Scottish Referendum – Will Hit and Hope Win the Day?
Today’s the day then. Throughout the Scottish referendum campaign, I’ve refrained from trying to influence my thousands of Caledonian followers either way (actually, it’s more like three men and a couple of red squirrels, but then this is a season of exaggeration, is it not?).
Like the Queen, I don’t have a vote and I’ve chosen to remain silent throughout the campaign. Unlike the Queen, I’m going to say my piece now that the babble has given way to the sound of boots on their way to the polling stations.
The reason for my silence is that I haven’t been convinced that either side has made a clear case for their cause. On the No side we have heard many economic arguments as to why separation would be a bad thing. It seems to boil down to the opinions of geologists as to the amount of oil and gas left within Scotland’s reach. If the geologists can’t agree, I have nothing further to add.
The closest they’ve come to a non-economic argument is that the two nations would have diminished influence on the world stage.
Given the UK’s recent failure to influence the EU over the appointment of Mr Jean-Claude Juncker to the Presidency of the European Commission, and our seeming inability to influence our traditional ally, the United States, in any direction of late, I wonder what political influence we would actually lose.
Without the Scots, I can’t see our cultural influence diminishing one jot. Yes, it would be a shame not to think of the Edinburgh Festival as a British event any longer, but at the risk of offending our neighbours I would say that London on its own exerts as much influence as the whole of Scotland.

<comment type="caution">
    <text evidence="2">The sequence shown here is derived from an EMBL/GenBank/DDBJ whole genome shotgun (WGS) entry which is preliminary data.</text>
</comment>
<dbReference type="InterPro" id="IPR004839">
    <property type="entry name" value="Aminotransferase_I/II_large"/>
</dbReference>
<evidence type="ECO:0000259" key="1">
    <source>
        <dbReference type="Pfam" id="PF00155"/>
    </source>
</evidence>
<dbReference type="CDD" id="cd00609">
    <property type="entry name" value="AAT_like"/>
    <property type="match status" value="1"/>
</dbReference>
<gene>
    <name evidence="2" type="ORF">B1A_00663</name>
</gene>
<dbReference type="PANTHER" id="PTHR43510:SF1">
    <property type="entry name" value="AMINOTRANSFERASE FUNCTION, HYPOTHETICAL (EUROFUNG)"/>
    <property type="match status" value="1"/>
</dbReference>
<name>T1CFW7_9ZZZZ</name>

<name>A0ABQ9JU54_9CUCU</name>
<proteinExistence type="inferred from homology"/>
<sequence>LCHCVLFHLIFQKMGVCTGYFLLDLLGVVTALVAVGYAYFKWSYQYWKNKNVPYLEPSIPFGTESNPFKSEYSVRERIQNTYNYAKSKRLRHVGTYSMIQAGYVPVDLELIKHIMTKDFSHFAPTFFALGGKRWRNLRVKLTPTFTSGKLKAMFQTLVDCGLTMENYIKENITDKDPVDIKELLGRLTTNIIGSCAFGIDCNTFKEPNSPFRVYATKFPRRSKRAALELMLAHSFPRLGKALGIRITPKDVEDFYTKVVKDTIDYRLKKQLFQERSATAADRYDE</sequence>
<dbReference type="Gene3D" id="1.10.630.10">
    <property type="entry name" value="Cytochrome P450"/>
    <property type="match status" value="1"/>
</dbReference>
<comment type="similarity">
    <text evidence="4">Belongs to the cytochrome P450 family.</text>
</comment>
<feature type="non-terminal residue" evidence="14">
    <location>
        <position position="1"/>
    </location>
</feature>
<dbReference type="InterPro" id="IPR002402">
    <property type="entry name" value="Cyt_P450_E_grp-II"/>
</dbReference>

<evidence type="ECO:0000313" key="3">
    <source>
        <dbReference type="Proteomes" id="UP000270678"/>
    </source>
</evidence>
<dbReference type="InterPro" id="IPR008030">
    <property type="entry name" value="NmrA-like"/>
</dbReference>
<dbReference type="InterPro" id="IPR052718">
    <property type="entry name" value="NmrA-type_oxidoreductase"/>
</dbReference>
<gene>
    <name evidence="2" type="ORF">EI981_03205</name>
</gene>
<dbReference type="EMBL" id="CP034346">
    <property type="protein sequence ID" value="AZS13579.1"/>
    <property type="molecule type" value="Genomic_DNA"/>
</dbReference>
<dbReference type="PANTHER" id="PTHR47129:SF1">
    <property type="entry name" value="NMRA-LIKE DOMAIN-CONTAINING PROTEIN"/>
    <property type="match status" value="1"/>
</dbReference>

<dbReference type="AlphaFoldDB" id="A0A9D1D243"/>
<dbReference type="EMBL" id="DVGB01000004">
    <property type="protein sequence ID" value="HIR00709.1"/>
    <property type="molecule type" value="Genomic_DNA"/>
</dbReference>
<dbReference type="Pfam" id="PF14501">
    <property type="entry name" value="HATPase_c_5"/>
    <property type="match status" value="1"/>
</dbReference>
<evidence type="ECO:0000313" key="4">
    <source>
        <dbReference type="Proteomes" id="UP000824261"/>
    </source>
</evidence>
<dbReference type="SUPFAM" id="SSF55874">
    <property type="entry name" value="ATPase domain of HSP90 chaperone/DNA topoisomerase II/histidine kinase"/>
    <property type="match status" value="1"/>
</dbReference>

What of commercial influence? Well, Scotland accounts for a single-figure percentage the UK’s economic output. London dwarfs Edinburgh as the UK’s financial centre. I can’t think of a Scottish region to match Cambridge and Manchester as centres of technical innovation. And Scotland’s manufacturing base is much reduced, whether you blame the wicked Mrs Thatcher or the malign forces of globalisation.
Education? In the recent QS Survey of world universities, four of the top six are English. In Scotland, only Edinburgh makes the top twenty. Military? I have no doubt that Scots will still be recruited into the British army in their droves. If we continue to recruit the world’s fiercest fighters, the Ghurkas, why would we turn away the world’s second fiercest? Health? How many of the world’s health tourists come to the home of the deep-fried Mars Bar for their specialist treatment? Yes, I know the last point was a cheap shot – I just couldn’t resist it.
But in any event, it would do us no harm for our delusions of national grandeur to be cut down to size. We should be competing for influence on merit rather than through a false sense of entitlement.
As for the Yes camp, I have an uneasy feeling about the heady tide of emotion that has pushed Scotland to the brink of declaring for independence. Emotions are powerful levers to pull when they are used to influence popular decisions of this magnitude. I have an uneasy feeling that Flounder and Stickleback (my pet names for Salmond and Sturgeon) are doing a great job of making the facts fit the emotions rather than the other way round.